On Wednesday, both US and UK crude oil futures’ prices had mushroomed more than 3 per cent, as US EIA (Energy Information Administration) data had unveiled a bigger-than-anticipated plunge in US crude inventories, while expectations over a global economy recovery with numbers of vaccinated people growing quicker-than-expected in major G20 economies, had added to further bullish breeze.
Apart from that, a US Federal Reserve data released earlier in the day had unveiled that US factory output grew by 0.2 per cent in August, missing an analysts’ forecast of 0.4 per cent, though, July output was revised higher to 1.6 per cent from a prior 1.4 per cent and several industry analysts had expressed sheer optimism over a jubilant fourth-quarter amid a sharp increase in orders for US-made goods ahead of a busy holiday season, overshadowing the slowdown in August factory output which eventually bode well for black gold contracts’ prices.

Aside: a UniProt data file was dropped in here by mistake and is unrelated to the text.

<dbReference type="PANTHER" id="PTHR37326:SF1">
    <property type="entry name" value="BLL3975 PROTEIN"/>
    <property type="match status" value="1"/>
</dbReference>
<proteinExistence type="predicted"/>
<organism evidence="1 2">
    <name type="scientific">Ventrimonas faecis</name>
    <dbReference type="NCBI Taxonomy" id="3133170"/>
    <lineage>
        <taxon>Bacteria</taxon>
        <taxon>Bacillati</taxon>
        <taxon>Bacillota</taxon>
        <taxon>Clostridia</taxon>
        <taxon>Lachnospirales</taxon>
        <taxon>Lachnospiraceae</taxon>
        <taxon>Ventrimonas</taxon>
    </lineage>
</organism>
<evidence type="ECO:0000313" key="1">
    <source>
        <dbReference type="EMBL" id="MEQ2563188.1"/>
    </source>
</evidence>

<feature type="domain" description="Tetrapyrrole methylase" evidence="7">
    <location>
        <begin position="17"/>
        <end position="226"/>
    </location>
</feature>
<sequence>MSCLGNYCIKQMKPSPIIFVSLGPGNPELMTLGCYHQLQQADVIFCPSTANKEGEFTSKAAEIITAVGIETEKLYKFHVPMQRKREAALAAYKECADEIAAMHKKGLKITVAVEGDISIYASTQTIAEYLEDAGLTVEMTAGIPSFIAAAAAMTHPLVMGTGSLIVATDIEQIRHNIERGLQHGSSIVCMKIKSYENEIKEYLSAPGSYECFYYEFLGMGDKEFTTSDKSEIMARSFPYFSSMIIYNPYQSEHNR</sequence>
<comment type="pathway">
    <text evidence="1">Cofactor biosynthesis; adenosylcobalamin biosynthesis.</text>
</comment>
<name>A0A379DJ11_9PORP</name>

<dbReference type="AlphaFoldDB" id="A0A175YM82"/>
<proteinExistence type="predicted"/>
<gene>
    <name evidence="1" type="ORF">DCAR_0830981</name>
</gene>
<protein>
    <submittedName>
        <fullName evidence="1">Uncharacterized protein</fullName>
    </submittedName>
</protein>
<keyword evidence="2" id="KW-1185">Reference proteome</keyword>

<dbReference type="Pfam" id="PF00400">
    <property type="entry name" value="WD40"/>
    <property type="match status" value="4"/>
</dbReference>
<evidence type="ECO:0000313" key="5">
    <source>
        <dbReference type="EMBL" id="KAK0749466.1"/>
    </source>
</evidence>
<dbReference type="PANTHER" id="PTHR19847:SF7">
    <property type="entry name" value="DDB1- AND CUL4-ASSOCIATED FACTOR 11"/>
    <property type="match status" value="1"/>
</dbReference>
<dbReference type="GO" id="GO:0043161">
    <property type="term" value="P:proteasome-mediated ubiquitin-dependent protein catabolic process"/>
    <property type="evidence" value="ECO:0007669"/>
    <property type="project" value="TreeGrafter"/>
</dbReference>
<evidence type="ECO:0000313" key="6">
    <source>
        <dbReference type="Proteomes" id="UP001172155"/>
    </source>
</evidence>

Concomitantly, US EIA (Energy Information Administration) was quoted saying in a statement that US crude inventories had pummelled to their lowest level since September 2019, as more than 30 per cent crude outputs in the US Gulf of Mexico had still been shut-in as an aftermath of Hurricane Ida.
Crude oil leaps amid US crude inventory drawdown
Citing statistics, on Wednesday’s commodity market wind down, UK crude futures’ prices settled just a notch shy of 3 per cent higher to $75.72 a barrel after hitting an intra-session peak of $76.13 a barrel, the highest since late-July, while US WTI (West Texas Intermediate) crude oil contracts climbed 3.3 per cent to $72.75 a barrel.
Meanwhile, citing a likely long-lasting repercussion of Hurricane Ida in global crude oil market, an energy market analyst at CHS Hedging, Tony Headrick said, “We have seen large crude and product draws which is supportive to the energy complex.
The tropical storm that just came through slowed down recovery efforts from Hurricane Ida and we will continue to see the effects from Ida for the next few reports”.